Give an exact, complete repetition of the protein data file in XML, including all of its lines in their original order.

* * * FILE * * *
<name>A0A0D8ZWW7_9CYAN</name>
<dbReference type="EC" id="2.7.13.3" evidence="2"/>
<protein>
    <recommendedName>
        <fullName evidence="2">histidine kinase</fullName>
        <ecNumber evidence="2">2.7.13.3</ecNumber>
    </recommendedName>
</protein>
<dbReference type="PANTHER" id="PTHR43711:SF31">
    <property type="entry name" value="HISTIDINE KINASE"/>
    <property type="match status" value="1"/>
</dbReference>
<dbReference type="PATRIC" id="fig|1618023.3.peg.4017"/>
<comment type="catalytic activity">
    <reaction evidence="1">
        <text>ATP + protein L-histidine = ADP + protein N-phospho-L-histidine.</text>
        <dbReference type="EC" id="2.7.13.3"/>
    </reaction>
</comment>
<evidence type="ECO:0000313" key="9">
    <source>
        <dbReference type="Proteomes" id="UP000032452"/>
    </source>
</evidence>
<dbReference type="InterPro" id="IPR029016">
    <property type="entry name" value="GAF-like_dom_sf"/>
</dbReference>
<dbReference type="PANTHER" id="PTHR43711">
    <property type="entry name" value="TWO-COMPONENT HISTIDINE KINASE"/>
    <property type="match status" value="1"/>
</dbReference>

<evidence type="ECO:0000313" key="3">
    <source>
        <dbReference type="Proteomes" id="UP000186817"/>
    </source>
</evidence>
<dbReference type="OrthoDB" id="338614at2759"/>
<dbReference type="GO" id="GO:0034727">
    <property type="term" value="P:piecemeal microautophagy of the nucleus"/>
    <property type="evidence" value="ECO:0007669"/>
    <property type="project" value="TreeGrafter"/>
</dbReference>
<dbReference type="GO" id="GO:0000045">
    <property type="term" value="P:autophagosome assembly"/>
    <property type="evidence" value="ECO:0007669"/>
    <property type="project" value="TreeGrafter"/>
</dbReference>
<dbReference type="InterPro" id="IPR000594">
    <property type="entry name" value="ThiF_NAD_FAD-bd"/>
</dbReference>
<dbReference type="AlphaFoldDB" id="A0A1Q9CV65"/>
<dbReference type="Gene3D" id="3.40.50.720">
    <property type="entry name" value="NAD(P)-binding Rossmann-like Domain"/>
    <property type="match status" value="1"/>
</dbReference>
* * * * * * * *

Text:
<name>A0A0D8ZWW7_9CYAN</name>
<dbReference type="EC" id="2.7.13.3" evidence="2"/>
<protein>
    <recommendedName>
        <fullName evidence="2">histidine kinase</fullName>
        <ecNumber evidence="2">2.7.13.3</ecNumber>
    </recommendedName>
</protein>
<dbReference type="PANTHER" id="PTHR43711:SF31">
    <property type="entry name" value="HISTIDINE KINASE"/>
    <property type="match status" value="1"/>
</dbReference>
<dbReference type="PATRIC" id="fig|1618023.3.peg.4017"/>
<comment type="catalytic activity">
    <reaction evidence="1">
        <text>ATP + protein L-histidine = ADP + protein N-phospho-L-histidine.</text>
        <dbReference type="EC" id="2.7.13.3"/>
    </reaction>
</comment>
<evidence type="ECO:0000313" key="9">
    <source>
        <dbReference type="Proteomes" id="UP000032452"/>
    </source>
</evidence>
<dbReference type="InterPro" id="IPR029016">
    <property type="entry name" value="GAF-like_dom_sf"/>
</dbReference>
<dbReference type="PANTHER" id="PTHR43711">
    <property type="entry name" value="TWO-COMPONENT HISTIDINE KINASE"/>
    <property type="match status" value="1"/>
</dbReference>

<evidence type="ECO:0000313" key="3">
    <source>
        <dbReference type="Proteomes" id="UP000186817"/>
    </source>
</evidence>
<dbReference type="OrthoDB" id="338614at2759"/>
<dbReference type="GO" id="GO:0034727">
    <property type="term" value="P:piecemeal microautophagy of the nucleus"/>
    <property type="evidence" value="ECO:0007669"/>
    <property type="project" value="TreeGrafter"/>
</dbReference>
<dbReference type="GO" id="GO:0000045">
    <property type="term" value="P:autophagosome assembly"/>
    <property type="evidence" value="ECO:0007669"/>
    <property type="project" value="TreeGrafter"/>
</dbReference>
<dbReference type="InterPro" id="IPR000594">
    <property type="entry name" value="ThiF_NAD_FAD-bd"/>
</dbReference>
<dbReference type="AlphaFoldDB" id="A0A1Q9CV65"/>
<dbReference type="Gene3D" id="3.40.50.720">
    <property type="entry name" value="NAD(P)-binding Rossmann-like Domain"/>
    <property type="match status" value="1"/>
</dbReference>